Understanding Male Fertility: Key Factors And Age-related Decline
Understanding Male Fertility: Key Factors And Age-related Decline
Environmental and medical history factors can also contribute to the decline in fertility.

Unlike women, who are born with a limited number of eggs, men produce new sperm every day. The testicles produce around 100-200 million new sperm every day, so men are not at risk of running out of sperm as they age. The decline in male fertility can be caused by various factors, including medical conditions, environmental factors, lifestyle and age.

Dr Archana Dhawan Bajaj, Gynecologist, Obstetrician and IVF Expert, at Nurture IVF Clinic, New Delhi said that various medical conditions can affect sperm production or the ejaculation process. These include infections such as epididymitis, anatomical problems such as varicocele (swelling of the veins that drain the testicles and can affect sperm production) and problems with sperm delivery. Chromosomal abnormalities that result in abnormal development of the male reproductive organs, problems with intercourse or ejaculation such as erectile dysfunction, premature ejaculation or painful intercourse, and DNA fragmentation (in which the DNA in the sperm is abnormal, increasing the risk of failed conception or miscarriage) are also important medical causes.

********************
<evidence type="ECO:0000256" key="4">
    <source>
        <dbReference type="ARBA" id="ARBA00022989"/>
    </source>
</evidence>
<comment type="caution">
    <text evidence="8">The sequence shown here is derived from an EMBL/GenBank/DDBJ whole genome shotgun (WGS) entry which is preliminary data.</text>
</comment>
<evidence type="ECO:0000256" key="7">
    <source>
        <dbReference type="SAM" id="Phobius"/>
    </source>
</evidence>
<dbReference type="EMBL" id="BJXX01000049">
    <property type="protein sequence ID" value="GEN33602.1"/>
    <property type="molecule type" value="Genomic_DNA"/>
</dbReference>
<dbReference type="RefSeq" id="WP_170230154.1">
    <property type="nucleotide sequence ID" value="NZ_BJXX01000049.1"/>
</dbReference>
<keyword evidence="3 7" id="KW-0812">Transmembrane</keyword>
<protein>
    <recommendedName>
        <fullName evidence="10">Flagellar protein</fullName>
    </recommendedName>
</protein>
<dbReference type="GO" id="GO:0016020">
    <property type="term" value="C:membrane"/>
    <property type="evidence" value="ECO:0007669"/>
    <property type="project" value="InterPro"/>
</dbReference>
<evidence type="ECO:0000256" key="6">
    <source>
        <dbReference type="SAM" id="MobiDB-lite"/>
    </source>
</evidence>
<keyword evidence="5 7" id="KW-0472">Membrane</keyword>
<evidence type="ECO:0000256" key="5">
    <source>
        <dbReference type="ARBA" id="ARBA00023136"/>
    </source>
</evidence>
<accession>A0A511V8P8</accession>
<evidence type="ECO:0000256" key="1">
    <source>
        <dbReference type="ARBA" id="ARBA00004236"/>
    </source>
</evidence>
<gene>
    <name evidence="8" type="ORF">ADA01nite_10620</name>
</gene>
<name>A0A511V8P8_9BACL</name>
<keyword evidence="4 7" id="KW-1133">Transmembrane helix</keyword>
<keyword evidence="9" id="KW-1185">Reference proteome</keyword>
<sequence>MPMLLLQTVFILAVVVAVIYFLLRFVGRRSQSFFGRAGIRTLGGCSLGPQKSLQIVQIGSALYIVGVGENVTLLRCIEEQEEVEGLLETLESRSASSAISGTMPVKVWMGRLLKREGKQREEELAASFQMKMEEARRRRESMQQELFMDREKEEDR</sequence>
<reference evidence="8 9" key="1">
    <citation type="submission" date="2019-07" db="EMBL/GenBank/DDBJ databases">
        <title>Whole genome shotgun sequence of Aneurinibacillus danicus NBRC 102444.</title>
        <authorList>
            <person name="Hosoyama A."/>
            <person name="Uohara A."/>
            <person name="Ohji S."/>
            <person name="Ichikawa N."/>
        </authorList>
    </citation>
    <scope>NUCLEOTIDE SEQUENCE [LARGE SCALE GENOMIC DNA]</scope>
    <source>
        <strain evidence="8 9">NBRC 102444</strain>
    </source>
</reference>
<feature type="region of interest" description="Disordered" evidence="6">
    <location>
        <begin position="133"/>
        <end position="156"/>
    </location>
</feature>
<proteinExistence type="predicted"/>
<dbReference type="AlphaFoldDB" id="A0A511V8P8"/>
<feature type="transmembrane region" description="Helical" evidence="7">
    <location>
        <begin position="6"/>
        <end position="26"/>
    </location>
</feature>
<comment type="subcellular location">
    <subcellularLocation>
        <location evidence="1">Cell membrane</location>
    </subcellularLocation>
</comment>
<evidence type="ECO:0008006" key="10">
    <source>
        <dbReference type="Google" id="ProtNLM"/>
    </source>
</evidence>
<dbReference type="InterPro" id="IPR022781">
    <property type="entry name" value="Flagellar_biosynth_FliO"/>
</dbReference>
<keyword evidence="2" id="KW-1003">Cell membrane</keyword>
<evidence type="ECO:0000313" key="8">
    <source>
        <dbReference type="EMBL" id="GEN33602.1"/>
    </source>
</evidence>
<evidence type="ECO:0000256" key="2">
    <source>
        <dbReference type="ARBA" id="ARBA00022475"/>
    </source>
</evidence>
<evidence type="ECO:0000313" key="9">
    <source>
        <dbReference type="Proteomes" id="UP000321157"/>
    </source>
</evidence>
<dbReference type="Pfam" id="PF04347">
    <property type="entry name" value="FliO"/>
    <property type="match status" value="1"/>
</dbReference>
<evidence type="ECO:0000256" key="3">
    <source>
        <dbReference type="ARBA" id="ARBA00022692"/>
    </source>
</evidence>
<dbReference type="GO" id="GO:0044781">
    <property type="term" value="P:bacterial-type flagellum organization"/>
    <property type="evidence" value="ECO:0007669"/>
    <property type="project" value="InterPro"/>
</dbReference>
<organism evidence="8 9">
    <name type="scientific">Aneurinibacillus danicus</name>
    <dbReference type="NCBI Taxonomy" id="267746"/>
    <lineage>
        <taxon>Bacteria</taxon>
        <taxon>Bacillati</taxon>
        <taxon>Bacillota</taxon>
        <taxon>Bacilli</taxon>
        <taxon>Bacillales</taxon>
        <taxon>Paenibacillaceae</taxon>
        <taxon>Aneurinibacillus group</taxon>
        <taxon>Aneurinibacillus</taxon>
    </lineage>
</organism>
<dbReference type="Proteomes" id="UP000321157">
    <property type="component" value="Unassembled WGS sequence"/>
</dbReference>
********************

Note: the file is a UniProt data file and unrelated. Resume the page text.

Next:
Environmental and medical history factors can also contribute to the decline in fertility. Certain medications, including testosterone replacement therapy, cancer treatments such as chemotherapy and radiation, some antifungal drugs and medications for ulcers can affect sperm production. Previous surgeries such as hernia repairs, scrotal or testicular surgery, prostate surgery or vasectomies can block the path of sperm. Excessive exposure to industrial chemicals, heavy metals or radiation can also affect fertility.

Lifestyle choices play a crucial role in male fertility. The use of illegal drugs such as anabolic steroids, cocaine or marijuana, and habits such as drinking alcohol and smoking contribute to lower sperm counts. Obesity can have a direct impact on sperm and cause hormonal changes that affect fertility.

The decline in male fertility with age is not as dramatic as in women, but it is still significant. Studies show that the chances of not becoming a father increase as a man gets older and pregnancy rates decrease. For example, men over 40 are 30 per cent less likely to achieve fatherhood within a year than men under 30. Men over 45 take an average of five times longer to achieve parenthood than men under 25. For men over 35, the rate is 25 per cent, compared to 52 per cent for men under 35.

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